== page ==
Electronic Health Records

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DirectTrust Joins Federal Health Agencies for Interoperability

This interoperability agreement will help spread DirectTrust to 23 different federal health agencies within the Federal Health Architecture.

By Sara Heath

DirectTrust and the Federal Health Architecture (FHA) have joined teams to create better health information exchange and interoperability between private and public sector health entities.

In a press release late last week, DirectTrust explained that this agreement, dubbed the Government Trust Anchor Bundle, will extend DirectTrust services to 23 government agencies, including the Department of Veterans Affairs (VA), the Department of Defense (DoD), and the Centers for Medicare & Medicaid Services (CMS).

By extending DirectTrust’s secure messaging solutions to these agencies, more patients being served by public health programs will reap the benefits of health information exchange and interoperability.

The Government Trust Bundle will have high levels of security, requiring rigorous identity controls for users to activate the messaging. The agreement requires users to operate within the parameters of DirectTrust’s Security and Trust Framework, which calls for the following:

  • DirectTrust's Certificate and HISP Policies;
  • the criteria of the EHNAC-DirectTrust accreditation programs; and
  • the terms and conditions of the DirectTrust Federated Services Agreement.

This feature makes it possible for such a vast number of users to engage with the secure messaging system without having to forge individual trust and security contracts.

This agreement will help increase quality care and spread it into government health agencies across the country.

"This is a momentous day in the advancement of secure electronic health information exchange. Congratulations to all at the FHA and to DirectTrust's Trust Anchor Approval Committee year-long effort to accomplish this important goal," said DirectTrust president and CEO David C. Kibbe, MD, MBA. "We look forward to secure electronic Direct messaging with attachments replacing fax and mail for care coordination among clinicians in government health facilities and their counterparts in the private sector. Considerable and significant benefits can be expected for the care of millions of Americans including, veterans and active duty military personnel, and their families."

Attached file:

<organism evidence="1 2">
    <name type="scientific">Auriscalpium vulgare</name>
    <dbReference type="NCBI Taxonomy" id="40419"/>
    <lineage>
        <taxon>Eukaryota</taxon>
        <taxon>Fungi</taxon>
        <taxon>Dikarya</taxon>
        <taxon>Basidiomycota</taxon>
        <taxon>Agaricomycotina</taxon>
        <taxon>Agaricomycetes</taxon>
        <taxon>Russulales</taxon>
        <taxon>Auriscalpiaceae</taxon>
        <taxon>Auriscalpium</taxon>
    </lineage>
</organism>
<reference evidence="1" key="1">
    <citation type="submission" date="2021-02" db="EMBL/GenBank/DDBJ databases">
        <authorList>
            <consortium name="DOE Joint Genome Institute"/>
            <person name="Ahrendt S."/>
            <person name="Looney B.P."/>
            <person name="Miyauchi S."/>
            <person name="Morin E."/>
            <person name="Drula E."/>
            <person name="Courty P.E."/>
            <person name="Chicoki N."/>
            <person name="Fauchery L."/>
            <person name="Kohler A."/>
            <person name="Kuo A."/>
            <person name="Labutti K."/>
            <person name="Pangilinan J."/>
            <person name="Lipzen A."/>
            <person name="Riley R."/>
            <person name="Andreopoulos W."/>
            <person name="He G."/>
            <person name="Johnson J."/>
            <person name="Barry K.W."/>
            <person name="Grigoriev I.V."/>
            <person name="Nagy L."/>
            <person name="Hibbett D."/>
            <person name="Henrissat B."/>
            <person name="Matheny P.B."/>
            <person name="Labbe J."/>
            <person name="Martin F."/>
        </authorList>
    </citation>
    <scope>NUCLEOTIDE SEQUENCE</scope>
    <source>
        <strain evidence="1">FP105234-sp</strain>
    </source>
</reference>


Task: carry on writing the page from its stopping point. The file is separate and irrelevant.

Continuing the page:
This agreement sets a positive precedent for the cooperation between public and private health agencies to help increase health information exchange and interoperability. By working together, all healthcare organizations can work to the overarching goal of improving health for all individuals, regardless of where they receive their care.

"FHA is proud to have organized the team of federal agencies and private sector representatives that agreed on security requirements for transmitting and receiving Direct Messaging," said Gail Kalbfleisch, Director of FHA. "This agreement is an example of how federal and private agencies can successfully work together."

Healthcare has been making several advancements with regard to interoperability and health data sharing recently. Just last week the White House hosted the Precision Medicine Initiative Summit, where several key industry stakeholders announced agreements to facilitate better health data sharing and interoperability in the name of improving individualized treatment plans for patients.

The Patient-Centered Outcomes Research Insitute (PCORI) announced that it will implement programs with its member clients to allow individuals to access their health information in their EHRs and to share that information with expert treatment developers.

Likewise, the College of Healthcare Information Management Executives (CHIME) has partnered with OpenNotes to spread patient access to health information to more providers nationwide. By allowing patients to view their physician notes, they become more informed and empowered in their care and are able to help play a key role in care coordination.




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